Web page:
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The OffsetSrf command copies a surface or polysurface so that locations on the copied surface are the same specified distance from the original surface.


1. Select a surface or polysurface.
2. Type the offset distance, and press Enter.



Specifies a distance for the offset.



Creates a fillet at sharp corners in the original surface.


Maintains the sharp corner when the original surface has a sharp corner.


Flips the offset direction of all selected surfaces. Arrows indicate the positive offset direction.


Makes a closed solid from the input and offset surfaces by lofting a ruled surface between all of the matching edges.

Loose (Surfaces only)

The resulting surface point structure is identical to the original surface.


Sets the tolerance for the offset surface. Type 0 to use the default tolerance.


Draws the offset on both sides of the original.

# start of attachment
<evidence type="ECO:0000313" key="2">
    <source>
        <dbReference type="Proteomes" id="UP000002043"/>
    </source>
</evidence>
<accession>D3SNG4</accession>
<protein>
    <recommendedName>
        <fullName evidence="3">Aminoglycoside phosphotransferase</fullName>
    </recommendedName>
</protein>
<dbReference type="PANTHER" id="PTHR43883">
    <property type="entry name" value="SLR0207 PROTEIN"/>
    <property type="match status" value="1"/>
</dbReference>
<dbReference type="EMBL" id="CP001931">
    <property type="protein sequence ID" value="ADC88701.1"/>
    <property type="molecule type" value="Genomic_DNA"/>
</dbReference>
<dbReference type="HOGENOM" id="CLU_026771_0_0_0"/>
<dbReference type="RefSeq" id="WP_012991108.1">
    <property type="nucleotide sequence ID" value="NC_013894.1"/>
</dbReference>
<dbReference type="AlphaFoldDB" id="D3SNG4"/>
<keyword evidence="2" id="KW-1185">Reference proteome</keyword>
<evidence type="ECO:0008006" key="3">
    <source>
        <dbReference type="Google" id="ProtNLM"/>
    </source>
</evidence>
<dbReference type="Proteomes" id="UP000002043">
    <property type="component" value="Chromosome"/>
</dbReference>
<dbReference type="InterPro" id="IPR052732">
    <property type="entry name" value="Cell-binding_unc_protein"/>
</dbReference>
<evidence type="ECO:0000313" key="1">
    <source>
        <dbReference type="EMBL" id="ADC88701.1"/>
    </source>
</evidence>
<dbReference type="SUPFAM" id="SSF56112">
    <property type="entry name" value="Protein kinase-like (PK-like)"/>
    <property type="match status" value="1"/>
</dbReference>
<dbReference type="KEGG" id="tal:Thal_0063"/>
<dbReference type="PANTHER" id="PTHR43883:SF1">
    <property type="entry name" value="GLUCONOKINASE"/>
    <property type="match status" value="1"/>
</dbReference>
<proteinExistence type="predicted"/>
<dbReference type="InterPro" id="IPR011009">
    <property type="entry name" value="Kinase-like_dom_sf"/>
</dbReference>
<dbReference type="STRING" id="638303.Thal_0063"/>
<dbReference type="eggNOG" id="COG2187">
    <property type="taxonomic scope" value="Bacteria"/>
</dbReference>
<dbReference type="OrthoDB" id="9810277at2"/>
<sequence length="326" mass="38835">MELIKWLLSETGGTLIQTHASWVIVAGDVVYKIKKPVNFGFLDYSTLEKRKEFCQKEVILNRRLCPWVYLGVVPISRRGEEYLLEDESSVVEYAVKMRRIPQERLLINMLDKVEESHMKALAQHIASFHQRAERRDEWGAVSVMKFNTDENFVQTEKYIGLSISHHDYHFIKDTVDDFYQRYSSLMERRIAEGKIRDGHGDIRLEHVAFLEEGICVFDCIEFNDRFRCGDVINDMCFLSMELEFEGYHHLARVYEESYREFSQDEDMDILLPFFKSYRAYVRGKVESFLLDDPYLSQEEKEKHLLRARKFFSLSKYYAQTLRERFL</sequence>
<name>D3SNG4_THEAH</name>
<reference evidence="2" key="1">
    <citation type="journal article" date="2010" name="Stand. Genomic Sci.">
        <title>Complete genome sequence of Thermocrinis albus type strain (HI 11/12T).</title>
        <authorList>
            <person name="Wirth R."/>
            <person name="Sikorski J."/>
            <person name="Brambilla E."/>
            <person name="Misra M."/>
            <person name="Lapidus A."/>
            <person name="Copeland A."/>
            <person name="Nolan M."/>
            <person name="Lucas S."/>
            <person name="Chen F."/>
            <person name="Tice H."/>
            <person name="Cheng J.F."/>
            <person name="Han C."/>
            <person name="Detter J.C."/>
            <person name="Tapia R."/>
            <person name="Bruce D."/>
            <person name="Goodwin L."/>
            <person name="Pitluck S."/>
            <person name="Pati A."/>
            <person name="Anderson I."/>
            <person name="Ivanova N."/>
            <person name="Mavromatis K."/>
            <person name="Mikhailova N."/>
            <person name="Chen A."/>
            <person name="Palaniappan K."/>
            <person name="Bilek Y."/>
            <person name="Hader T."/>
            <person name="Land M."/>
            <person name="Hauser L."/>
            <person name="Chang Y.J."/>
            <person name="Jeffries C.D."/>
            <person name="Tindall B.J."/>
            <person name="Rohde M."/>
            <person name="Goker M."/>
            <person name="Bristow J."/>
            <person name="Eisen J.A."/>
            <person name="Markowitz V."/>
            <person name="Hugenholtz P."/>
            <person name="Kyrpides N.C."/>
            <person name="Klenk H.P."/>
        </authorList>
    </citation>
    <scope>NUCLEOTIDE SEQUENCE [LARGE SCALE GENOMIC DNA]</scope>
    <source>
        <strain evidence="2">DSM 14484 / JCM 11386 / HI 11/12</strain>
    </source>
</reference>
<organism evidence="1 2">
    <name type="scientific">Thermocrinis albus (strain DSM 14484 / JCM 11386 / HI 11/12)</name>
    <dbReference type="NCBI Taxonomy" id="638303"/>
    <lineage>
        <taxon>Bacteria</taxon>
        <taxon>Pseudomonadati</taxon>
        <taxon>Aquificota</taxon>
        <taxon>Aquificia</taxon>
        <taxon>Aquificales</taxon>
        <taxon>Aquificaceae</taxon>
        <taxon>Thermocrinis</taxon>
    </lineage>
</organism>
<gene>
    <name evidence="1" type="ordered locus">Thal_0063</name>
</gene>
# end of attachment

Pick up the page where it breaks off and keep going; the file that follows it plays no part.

Deletes the original geometry.


Retains the original geometry.


Positive values offset in the direction the arrows. Negative values offset the other way.
When a plane, torus, sphere, open cylinder, or open cone surface is offset, the resulting surface is exact. Free-form surfaces are offset to within the value of the Tolerance option.
When offsetting surfaces are joined that are part of a polysurface, there is no guarantee that the offset surfaces will also join into another polysurface. For example, offsetting the six sides of a box will not result in a larger closed box. It will return six separate surfaces with gaps between the edges.
The OffsetSrf command does not maintain the overall structure of the starting polysurface in the offsets. Each surface offsets as an individual object.

See also

Create surfaces

Rhinoceros 5 © 2010-2015 Robert McNeel & Associates. 17-Sep-2015